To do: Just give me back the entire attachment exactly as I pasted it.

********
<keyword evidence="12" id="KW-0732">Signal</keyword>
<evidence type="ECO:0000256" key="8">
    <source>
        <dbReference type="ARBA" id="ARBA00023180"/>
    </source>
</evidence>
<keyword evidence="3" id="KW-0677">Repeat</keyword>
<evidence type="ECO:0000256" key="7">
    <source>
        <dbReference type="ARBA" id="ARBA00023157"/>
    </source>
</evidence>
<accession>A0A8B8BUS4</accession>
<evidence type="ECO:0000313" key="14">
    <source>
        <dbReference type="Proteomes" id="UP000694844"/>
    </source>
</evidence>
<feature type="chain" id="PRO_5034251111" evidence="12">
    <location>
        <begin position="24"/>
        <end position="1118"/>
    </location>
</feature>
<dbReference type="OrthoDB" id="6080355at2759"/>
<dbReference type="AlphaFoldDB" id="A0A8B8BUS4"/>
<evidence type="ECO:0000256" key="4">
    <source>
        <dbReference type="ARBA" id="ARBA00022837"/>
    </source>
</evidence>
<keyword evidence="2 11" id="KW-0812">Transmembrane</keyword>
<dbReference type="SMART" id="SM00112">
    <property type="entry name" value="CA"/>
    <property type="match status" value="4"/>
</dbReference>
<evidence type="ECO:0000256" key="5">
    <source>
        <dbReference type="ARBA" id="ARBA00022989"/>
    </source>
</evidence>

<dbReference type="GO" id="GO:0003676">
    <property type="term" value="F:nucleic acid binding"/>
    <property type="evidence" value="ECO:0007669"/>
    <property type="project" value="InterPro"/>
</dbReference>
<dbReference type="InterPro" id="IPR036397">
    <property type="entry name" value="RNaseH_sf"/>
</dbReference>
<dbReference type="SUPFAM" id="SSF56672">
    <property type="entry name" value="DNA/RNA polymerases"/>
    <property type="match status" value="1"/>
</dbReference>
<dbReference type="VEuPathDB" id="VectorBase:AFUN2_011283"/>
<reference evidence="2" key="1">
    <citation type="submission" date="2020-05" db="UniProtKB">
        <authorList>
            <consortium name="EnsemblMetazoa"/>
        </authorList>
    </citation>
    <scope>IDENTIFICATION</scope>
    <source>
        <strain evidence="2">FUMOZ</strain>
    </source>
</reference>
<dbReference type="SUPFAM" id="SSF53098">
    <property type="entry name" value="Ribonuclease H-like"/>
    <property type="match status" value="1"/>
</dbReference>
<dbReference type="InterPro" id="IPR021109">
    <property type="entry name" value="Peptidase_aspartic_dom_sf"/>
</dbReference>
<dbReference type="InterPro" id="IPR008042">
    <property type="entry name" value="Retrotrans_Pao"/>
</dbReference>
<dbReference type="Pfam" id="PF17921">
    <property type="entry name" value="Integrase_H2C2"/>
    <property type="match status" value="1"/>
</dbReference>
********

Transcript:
<keyword evidence="12" id="KW-0732">Signal</keyword>
<evidence type="ECO:0000256" key="8">
    <source>
        <dbReference type="ARBA" id="ARBA00023180"/>
    </source>
</evidence>
<keyword evidence="3" id="KW-0677">Repeat</keyword>
<evidence type="ECO:0000256" key="7">
    <source>
        <dbReference type="ARBA" id="ARBA00023157"/>
    </source>
</evidence>
<accession>A0A8B8BUS4</accession>
<evidence type="ECO:0000313" key="14">
    <source>
        <dbReference type="Proteomes" id="UP000694844"/>
    </source>
</evidence>
<feature type="chain" id="PRO_5034251111" evidence="12">
    <location>
        <begin position="24"/>
        <end position="1118"/>
    </location>
</feature>
<dbReference type="OrthoDB" id="6080355at2759"/>
<dbReference type="AlphaFoldDB" id="A0A8B8BUS4"/>
<evidence type="ECO:0000256" key="4">
    <source>
        <dbReference type="ARBA" id="ARBA00022837"/>
    </source>
</evidence>
<keyword evidence="2 11" id="KW-0812">Transmembrane</keyword>
<dbReference type="SMART" id="SM00112">
    <property type="entry name" value="CA"/>
    <property type="match status" value="4"/>
</dbReference>
<evidence type="ECO:0000256" key="5">
    <source>
        <dbReference type="ARBA" id="ARBA00022989"/>
    </source>
</evidence>

<dbReference type="GO" id="GO:0003676">
    <property type="term" value="F:nucleic acid binding"/>
    <property type="evidence" value="ECO:0007669"/>
    <property type="project" value="InterPro"/>
</dbReference>
<dbReference type="InterPro" id="IPR036397">
    <property type="entry name" value="RNaseH_sf"/>
</dbReference>
<dbReference type="SUPFAM" id="SSF56672">
    <property type="entry name" value="DNA/RNA polymerases"/>
    <property type="match status" value="1"/>
</dbReference>
<dbReference type="VEuPathDB" id="VectorBase:AFUN2_011283"/>
<reference evidence="2" key="1">
    <citation type="submission" date="2020-05" db="UniProtKB">
        <authorList>
            <consortium name="EnsemblMetazoa"/>
        </authorList>
    </citation>
    <scope>IDENTIFICATION</scope>
    <source>
        <strain evidence="2">FUMOZ</strain>
    </source>
</reference>
<dbReference type="SUPFAM" id="SSF53098">
    <property type="entry name" value="Ribonuclease H-like"/>
    <property type="match status" value="1"/>
</dbReference>
<dbReference type="InterPro" id="IPR021109">
    <property type="entry name" value="Peptidase_aspartic_dom_sf"/>
</dbReference>
<dbReference type="InterPro" id="IPR008042">
    <property type="entry name" value="Retrotrans_Pao"/>
</dbReference>
<dbReference type="Pfam" id="PF17921">
    <property type="entry name" value="Integrase_H2C2"/>
    <property type="match status" value="1"/>
</dbReference>